October 7th, 2010

When back-list books go POD

Some publishers are experimenting with turning backlist books into Print-on-Demand titles. They're not actually printed until they are ordered by a bookseller.

One downside to this idea is that a book might never be considered out-of-print, so the rights would never revert back to the author. Speaking as someone who made a few dollars putting her out-of-print backlist on the Kindle ( April's books on the Kindle), that would be a bad thing.

But here’s another downside I hadn’t realized: cost. A POD version of a traditional mass market paperback or trade paperback costs much more. As Seattle Mystery Books notes on its blog:
“We needed to reorder David Rosenfelt's Sudden Death. This was a regular 'ol mass market paperback, $7.99 from Warner. (Warner no longer exists as a publisher - it is now Hachette). But at some point, the book was switched to this POD system. What arrived was a trade paperback edition priced at $20.99 AND with a much lower discount. So now the book is far more expensive to put on the shelf and nearly impossible to sell at that price.

“Leslie Silbert's Intelligencer is a book that Fran sells (guess I should say 'sold) continually. It is a dual-time thriller, set in the past and the present, a private eye story and a bibliomystery. Since 2005 when it came out as a $14 trade paperback from Simon & Schuster, we sold 82 copies. Now it is a POD from Ingram priced at $22.99.

“We'll no longer be stocking these titles.”
Read more here.

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The cat came back

I forgot to tell you guys, but the cat reappeared after an absence of five days. [Full disclosure: it is nearly impossible to get a cat to look into the camera.] Did her "owner" (the guy who lives in the condos across the street and goes on business trips without making any provisions for her to eat or drink) keep her inside? Did she find someone else who felt sorry for her? No idea, but I'm just glad to know she's not dead.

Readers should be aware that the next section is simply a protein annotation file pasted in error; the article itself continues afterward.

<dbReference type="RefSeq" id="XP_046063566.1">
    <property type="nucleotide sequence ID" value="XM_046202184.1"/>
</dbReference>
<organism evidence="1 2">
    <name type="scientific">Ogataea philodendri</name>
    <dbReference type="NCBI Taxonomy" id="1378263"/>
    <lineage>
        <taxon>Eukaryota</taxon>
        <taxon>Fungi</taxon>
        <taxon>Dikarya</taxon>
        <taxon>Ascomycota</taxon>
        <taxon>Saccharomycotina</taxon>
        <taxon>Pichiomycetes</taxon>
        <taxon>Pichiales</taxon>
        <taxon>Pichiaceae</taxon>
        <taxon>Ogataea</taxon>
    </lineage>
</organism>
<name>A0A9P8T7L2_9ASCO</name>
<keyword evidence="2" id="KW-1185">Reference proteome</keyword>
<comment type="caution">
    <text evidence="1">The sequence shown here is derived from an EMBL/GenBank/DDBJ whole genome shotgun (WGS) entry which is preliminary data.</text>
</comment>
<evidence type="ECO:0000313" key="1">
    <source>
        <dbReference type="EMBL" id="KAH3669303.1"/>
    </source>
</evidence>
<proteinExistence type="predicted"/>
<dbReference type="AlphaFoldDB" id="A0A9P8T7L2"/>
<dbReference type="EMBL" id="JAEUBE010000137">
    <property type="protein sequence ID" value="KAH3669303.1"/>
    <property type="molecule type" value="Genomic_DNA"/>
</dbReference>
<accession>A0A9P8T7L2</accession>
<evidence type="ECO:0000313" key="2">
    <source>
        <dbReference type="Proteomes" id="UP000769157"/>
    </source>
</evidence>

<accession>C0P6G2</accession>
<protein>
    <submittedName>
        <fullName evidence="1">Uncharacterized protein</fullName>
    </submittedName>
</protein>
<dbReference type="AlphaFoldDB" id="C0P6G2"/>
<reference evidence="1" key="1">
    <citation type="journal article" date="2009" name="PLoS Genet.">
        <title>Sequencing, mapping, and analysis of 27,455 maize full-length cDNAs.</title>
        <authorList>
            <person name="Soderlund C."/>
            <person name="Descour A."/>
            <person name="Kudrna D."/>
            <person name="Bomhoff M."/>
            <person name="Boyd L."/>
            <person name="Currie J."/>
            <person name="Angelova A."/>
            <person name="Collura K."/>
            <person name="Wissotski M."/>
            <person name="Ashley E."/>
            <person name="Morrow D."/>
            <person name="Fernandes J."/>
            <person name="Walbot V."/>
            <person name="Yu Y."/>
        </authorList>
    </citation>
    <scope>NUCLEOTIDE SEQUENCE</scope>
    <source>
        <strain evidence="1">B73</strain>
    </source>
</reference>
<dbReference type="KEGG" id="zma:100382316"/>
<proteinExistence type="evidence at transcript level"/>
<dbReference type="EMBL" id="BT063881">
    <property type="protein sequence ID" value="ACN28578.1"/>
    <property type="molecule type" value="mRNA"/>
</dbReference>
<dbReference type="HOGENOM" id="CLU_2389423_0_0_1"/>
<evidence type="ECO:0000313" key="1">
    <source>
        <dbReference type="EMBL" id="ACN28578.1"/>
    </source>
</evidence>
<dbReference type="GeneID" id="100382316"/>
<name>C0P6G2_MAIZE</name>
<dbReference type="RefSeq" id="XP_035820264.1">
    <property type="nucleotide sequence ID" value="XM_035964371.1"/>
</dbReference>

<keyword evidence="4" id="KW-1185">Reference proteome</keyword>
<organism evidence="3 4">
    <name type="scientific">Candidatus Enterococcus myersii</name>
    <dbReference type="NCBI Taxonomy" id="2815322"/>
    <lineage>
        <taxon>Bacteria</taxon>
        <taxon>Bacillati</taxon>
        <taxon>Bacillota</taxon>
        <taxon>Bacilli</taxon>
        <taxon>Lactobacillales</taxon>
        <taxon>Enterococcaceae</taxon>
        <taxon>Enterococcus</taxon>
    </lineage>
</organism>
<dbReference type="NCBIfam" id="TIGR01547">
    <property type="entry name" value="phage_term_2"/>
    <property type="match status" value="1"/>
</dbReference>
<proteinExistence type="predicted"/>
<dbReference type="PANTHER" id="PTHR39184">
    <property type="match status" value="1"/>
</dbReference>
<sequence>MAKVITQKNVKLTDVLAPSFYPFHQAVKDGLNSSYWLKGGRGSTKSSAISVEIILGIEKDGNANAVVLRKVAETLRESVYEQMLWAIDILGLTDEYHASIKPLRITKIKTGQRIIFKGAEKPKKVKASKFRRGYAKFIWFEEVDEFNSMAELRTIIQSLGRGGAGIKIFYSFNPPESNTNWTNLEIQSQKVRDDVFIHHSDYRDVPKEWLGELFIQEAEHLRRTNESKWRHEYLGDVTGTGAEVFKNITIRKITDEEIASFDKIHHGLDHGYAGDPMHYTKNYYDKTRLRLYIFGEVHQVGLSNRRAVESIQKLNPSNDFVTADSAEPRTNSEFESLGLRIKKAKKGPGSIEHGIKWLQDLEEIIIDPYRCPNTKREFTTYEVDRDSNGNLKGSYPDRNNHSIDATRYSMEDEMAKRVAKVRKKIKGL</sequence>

My mom christened her after she miraculously appeared from the county pound, 30 miles, two freeways and one river away (her "owner" actually sprung her, and then turned her out with no food again).

Mom calls her Yo-Yo.

She's certainly living up to her name.

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The decline of picture books

I've been hearing this from so many writers and agents, but a story in the New York Times underlines that the picture book is really in trouble.

The story begins, "Picture books are so unpopular these days at the Children’s Book Shop in Brookline, Mass., that employees there are used to placing new copies on the shelves, watching them languish and then returning them to the publisher. “So many of them just die a sad little death, and we never see them again,” said Terri Schmitz, the owner."

One reason is that parents are pressing kids to read up. The article highlights a mom who says her 6 1/2 year old is a reluctant reader. "“He would still read picture books now if we let him, because he doesn’t want to work to read,” she said, adding that she and her husband have kept him reading chapter books." [Full disclosure: that made me wince. I want kids to see books as fun, not work.]

Another reason is cost. I did an event the other day with a bunch of authors, and I was surprised that many of their books cost more than my hardcover novel-length book.

A third is the growth in YA. From the article: "“Young adult fiction has been universally the growing genre,” said Ms. Lotz of Candlewick, “and so as retailers adapt to what customers are buying, they are giving more space to that and less space to picture books.”"

Read more here.

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